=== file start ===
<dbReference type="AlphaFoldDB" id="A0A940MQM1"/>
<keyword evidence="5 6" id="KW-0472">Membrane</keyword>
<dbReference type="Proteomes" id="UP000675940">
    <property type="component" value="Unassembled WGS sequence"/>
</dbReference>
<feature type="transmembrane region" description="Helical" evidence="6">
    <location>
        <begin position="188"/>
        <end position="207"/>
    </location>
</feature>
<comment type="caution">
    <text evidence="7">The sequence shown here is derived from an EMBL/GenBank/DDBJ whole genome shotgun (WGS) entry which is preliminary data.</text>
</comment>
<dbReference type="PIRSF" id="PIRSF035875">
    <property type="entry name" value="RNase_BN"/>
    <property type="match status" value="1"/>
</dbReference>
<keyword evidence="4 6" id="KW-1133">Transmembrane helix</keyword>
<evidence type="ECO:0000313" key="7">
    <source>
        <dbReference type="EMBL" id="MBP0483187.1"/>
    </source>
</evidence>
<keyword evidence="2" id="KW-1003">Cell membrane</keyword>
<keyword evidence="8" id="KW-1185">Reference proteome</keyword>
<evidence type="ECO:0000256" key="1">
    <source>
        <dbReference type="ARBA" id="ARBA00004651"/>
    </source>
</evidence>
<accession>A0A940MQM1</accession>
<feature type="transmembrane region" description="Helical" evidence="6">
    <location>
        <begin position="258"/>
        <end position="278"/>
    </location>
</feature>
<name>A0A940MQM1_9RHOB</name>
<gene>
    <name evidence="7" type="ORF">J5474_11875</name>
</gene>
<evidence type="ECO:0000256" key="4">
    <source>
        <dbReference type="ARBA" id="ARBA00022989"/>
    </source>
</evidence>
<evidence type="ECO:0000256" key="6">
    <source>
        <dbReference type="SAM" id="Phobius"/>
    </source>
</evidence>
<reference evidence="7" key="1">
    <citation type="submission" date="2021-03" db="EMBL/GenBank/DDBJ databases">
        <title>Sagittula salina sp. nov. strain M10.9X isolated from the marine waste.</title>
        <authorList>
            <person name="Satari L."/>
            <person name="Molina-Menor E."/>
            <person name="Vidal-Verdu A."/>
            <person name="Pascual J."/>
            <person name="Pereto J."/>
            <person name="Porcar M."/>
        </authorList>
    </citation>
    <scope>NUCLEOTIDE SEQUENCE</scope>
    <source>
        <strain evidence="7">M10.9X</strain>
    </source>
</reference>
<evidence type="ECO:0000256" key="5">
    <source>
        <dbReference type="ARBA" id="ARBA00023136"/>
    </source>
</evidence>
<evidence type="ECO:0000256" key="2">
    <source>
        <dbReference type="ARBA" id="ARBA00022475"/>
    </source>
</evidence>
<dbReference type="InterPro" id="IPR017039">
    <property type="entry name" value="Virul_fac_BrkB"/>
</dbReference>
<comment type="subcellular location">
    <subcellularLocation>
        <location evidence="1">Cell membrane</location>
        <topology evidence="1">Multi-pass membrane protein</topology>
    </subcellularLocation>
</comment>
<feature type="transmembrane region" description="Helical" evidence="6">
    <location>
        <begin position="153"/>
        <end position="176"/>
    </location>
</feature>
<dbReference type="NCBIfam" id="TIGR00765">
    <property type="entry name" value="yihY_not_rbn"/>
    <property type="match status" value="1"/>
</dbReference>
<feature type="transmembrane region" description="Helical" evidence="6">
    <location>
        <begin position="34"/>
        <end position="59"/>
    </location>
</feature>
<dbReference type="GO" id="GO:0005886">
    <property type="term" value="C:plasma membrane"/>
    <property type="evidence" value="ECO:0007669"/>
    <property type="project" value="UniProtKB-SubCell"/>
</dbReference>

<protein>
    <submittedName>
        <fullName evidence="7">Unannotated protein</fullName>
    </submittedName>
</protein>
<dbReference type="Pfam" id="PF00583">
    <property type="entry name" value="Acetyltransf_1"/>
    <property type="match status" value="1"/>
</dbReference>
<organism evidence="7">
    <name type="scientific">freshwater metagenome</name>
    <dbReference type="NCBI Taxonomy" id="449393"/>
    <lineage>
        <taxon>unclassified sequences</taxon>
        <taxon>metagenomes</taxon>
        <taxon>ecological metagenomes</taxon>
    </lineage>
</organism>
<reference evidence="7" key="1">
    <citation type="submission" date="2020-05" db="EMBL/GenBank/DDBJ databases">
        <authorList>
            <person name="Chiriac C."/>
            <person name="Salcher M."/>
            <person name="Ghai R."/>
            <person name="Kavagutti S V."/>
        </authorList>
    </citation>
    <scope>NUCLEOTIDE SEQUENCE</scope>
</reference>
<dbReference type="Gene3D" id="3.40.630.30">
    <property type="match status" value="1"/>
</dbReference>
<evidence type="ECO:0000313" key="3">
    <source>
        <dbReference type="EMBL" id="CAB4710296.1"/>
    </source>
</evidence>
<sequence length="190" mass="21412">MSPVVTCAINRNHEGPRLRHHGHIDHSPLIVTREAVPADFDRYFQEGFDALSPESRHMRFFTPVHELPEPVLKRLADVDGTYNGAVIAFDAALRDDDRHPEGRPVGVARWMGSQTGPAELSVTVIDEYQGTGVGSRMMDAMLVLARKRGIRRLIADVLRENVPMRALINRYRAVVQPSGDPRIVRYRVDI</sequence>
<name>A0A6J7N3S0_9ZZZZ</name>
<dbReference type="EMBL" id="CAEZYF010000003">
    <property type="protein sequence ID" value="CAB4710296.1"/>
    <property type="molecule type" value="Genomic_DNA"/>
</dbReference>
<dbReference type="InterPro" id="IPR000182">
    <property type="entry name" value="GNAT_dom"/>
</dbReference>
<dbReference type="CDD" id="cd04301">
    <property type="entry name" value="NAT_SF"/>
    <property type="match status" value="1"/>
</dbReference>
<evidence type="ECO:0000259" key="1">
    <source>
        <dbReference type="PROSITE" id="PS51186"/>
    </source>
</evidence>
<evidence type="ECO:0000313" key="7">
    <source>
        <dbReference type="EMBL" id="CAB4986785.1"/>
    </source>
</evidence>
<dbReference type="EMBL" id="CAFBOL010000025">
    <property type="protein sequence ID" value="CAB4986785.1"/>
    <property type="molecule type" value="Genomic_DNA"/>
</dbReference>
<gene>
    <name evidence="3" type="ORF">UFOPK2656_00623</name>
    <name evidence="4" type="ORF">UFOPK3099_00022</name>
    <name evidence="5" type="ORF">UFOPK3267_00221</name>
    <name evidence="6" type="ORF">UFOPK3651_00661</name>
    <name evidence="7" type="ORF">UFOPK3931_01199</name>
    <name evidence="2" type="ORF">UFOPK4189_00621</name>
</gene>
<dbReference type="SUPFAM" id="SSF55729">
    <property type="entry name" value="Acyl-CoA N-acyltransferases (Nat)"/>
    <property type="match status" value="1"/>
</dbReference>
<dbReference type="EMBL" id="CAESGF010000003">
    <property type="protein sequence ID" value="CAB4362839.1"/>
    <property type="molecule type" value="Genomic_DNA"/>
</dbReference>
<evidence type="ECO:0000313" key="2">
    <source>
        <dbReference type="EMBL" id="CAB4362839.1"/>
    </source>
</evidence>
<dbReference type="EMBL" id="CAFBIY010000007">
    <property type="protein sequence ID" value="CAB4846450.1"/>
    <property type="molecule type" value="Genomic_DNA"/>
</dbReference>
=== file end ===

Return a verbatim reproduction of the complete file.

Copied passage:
<dbReference type="AlphaFoldDB" id="A0A940MQM1"/>
<keyword evidence="5 6" id="KW-0472">Membrane</keyword>
<dbReference type="Proteomes" id="UP000675940">
    <property type="component" value="Unassembled WGS sequence"/>
</dbReference>
<feature type="transmembrane region" description="Helical" evidence="6">
    <location>
        <begin position="188"/>
        <end position="207"/>
    </location>
</feature>
<comment type="caution">
    <text evidence="7">The sequence shown here is derived from an EMBL/GenBank/DDBJ whole genome shotgun (WGS) entry which is preliminary data.</text>
</comment>
<dbReference type="PIRSF" id="PIRSF035875">
    <property type="entry name" value="RNase_BN"/>
    <property type="match status" value="1"/>
</dbReference>
<keyword evidence="4 6" id="KW-1133">Transmembrane helix</keyword>
<evidence type="ECO:0000313" key="7">
    <source>
        <dbReference type="EMBL" id="MBP0483187.1"/>
    </source>
</evidence>
<keyword evidence="2" id="KW-1003">Cell membrane</keyword>
<keyword evidence="8" id="KW-1185">Reference proteome</keyword>
<evidence type="ECO:0000256" key="1">
    <source>
        <dbReference type="ARBA" id="ARBA00004651"/>
    </source>
</evidence>
<accession>A0A940MQM1</accession>
<feature type="transmembrane region" description="Helical" evidence="6">
    <location>
        <begin position="258"/>
        <end position="278"/>
    </location>
</feature>
<name>A0A940MQM1_9RHOB</name>
<gene>
    <name evidence="7" type="ORF">J5474_11875</name>
</gene>
<evidence type="ECO:0000256" key="4">
    <source>
        <dbReference type="ARBA" id="ARBA00022989"/>
    </source>
</evidence>
<evidence type="ECO:0000256" key="6">
    <source>
        <dbReference type="SAM" id="Phobius"/>
    </source>
</evidence>
<reference evidence="7" key="1">
    <citation type="submission" date="2021-03" db="EMBL/GenBank/DDBJ databases">
        <title>Sagittula salina sp. nov. strain M10.9X isolated from the marine waste.</title>
        <authorList>
            <person name="Satari L."/>
            <person name="Molina-Menor E."/>
            <person name="Vidal-Verdu A."/>
            <person name="Pascual J."/>
            <person name="Pereto J."/>
            <person name="Porcar M."/>
        </authorList>
    </citation>
    <scope>NUCLEOTIDE SEQUENCE</scope>
    <source>
        <strain evidence="7">M10.9X</strain>
    </source>
</reference>
<evidence type="ECO:0000256" key="5">
    <source>
        <dbReference type="ARBA" id="ARBA00023136"/>
    </source>
</evidence>
<evidence type="ECO:0000256" key="2">
    <source>
        <dbReference type="ARBA" id="ARBA00022475"/>
    </source>
</evidence>
<dbReference type="InterPro" id="IPR017039">
    <property type="entry name" value="Virul_fac_BrkB"/>
</dbReference>
<comment type="subcellular location">
    <subcellularLocation>
        <location evidence="1">Cell membrane</location>
        <topology evidence="1">Multi-pass membrane protein</topology>
    </subcellularLocation>
</comment>
<feature type="transmembrane region" description="Helical" evidence="6">
    <location>
        <begin position="153"/>
        <end position="176"/>
    </location>
</feature>
<dbReference type="NCBIfam" id="TIGR00765">
    <property type="entry name" value="yihY_not_rbn"/>
    <property type="match status" value="1"/>
</dbReference>
<feature type="transmembrane region" description="Helical" evidence="6">
    <location>
        <begin position="34"/>
        <end position="59"/>
    </location>
</feature>
<dbReference type="GO" id="GO:0005886">
    <property type="term" value="C:plasma membrane"/>
    <property type="evidence" value="ECO:0007669"/>
    <property type="project" value="UniProtKB-SubCell"/>
</dbReference>

<protein>
    <submittedName>
        <fullName evidence="7">Unannotated protein</fullName>
    </submittedName>
</protein>
<dbReference type="Pfam" id="PF00583">
    <property type="entry name" value="Acetyltransf_1"/>
    <property type="match status" value="1"/>
</dbReference>
<organism evidence="7">
    <name type="scientific">freshwater metagenome</name>
    <dbReference type="NCBI Taxonomy" id="449393"/>
    <lineage>
        <taxon>unclassified sequences</taxon>
        <taxon>metagenomes</taxon>
        <taxon>ecological metagenomes</taxon>
    </lineage>
</organism>
<reference evidence="7" key="1">
    <citation type="submission" date="2020-05" db="EMBL/GenBank/DDBJ databases">
        <authorList>
            <person name="Chiriac C."/>
            <person name="Salcher M."/>
            <person name="Ghai R."/>
            <person name="Kavagutti S V."/>
        </authorList>
    </citation>
    <scope>NUCLEOTIDE SEQUENCE</scope>
</reference>
<dbReference type="Gene3D" id="3.40.630.30">
    <property type="match status" value="1"/>
</dbReference>
<evidence type="ECO:0000313" key="3">
    <source>
        <dbReference type="EMBL" id="CAB4710296.1"/>
    </source>
</evidence>
<sequence length="190" mass="21412">MSPVVTCAINRNHEGPRLRHHGHIDHSPLIVTREAVPADFDRYFQEGFDALSPESRHMRFFTPVHELPEPVLKRLADVDGTYNGAVIAFDAALRDDDRHPEGRPVGVARWMGSQTGPAELSVTVIDEYQGTGVGSRMMDAMLVLARKRGIRRLIADVLRENVPMRALINRYRAVVQPSGDPRIVRYRVDI</sequence>
<name>A0A6J7N3S0_9ZZZZ</name>
<dbReference type="EMBL" id="CAEZYF010000003">
    <property type="protein sequence ID" value="CAB4710296.1"/>
    <property type="molecule type" value="Genomic_DNA"/>
</dbReference>
<dbReference type="InterPro" id="IPR000182">
    <property type="entry name" value="GNAT_dom"/>
</dbReference>
<dbReference type="CDD" id="cd04301">
    <property type="entry name" value="NAT_SF"/>
    <property type="match status" value="1"/>
</dbReference>
<evidence type="ECO:0000259" key="1">
    <source>
        <dbReference type="PROSITE" id="PS51186"/>
    </source>
</evidence>
<evidence type="ECO:0000313" key="7">
    <source>
        <dbReference type="EMBL" id="CAB4986785.1"/>
    </source>
</evidence>
<dbReference type="EMBL" id="CAFBOL010000025">
    <property type="protein sequence ID" value="CAB4986785.1"/>
    <property type="molecule type" value="Genomic_DNA"/>
</dbReference>
<gene>
    <name evidence="3" type="ORF">UFOPK2656_00623</name>
    <name evidence="4" type="ORF">UFOPK3099_00022</name>
    <name evidence="5" type="ORF">UFOPK3267_00221</name>
    <name evidence="6" type="ORF">UFOPK3651_00661</name>
    <name evidence="7" type="ORF">UFOPK3931_01199</name>
    <name evidence="2" type="ORF">UFOPK4189_00621</name>
</gene>
<dbReference type="SUPFAM" id="SSF55729">
    <property type="entry name" value="Acyl-CoA N-acyltransferases (Nat)"/>
    <property type="match status" value="1"/>
</dbReference>
<dbReference type="EMBL" id="CAESGF010000003">
    <property type="protein sequence ID" value="CAB4362839.1"/>
    <property type="molecule type" value="Genomic_DNA"/>
</dbReference>
<evidence type="ECO:0000313" key="2">
    <source>
        <dbReference type="EMBL" id="CAB4362839.1"/>
    </source>
</evidence>
<dbReference type="EMBL" id="CAFBIY010000007">
    <property type="protein sequence ID" value="CAB4846450.1"/>
    <property type="molecule type" value="Genomic_DNA"/>
</dbReference>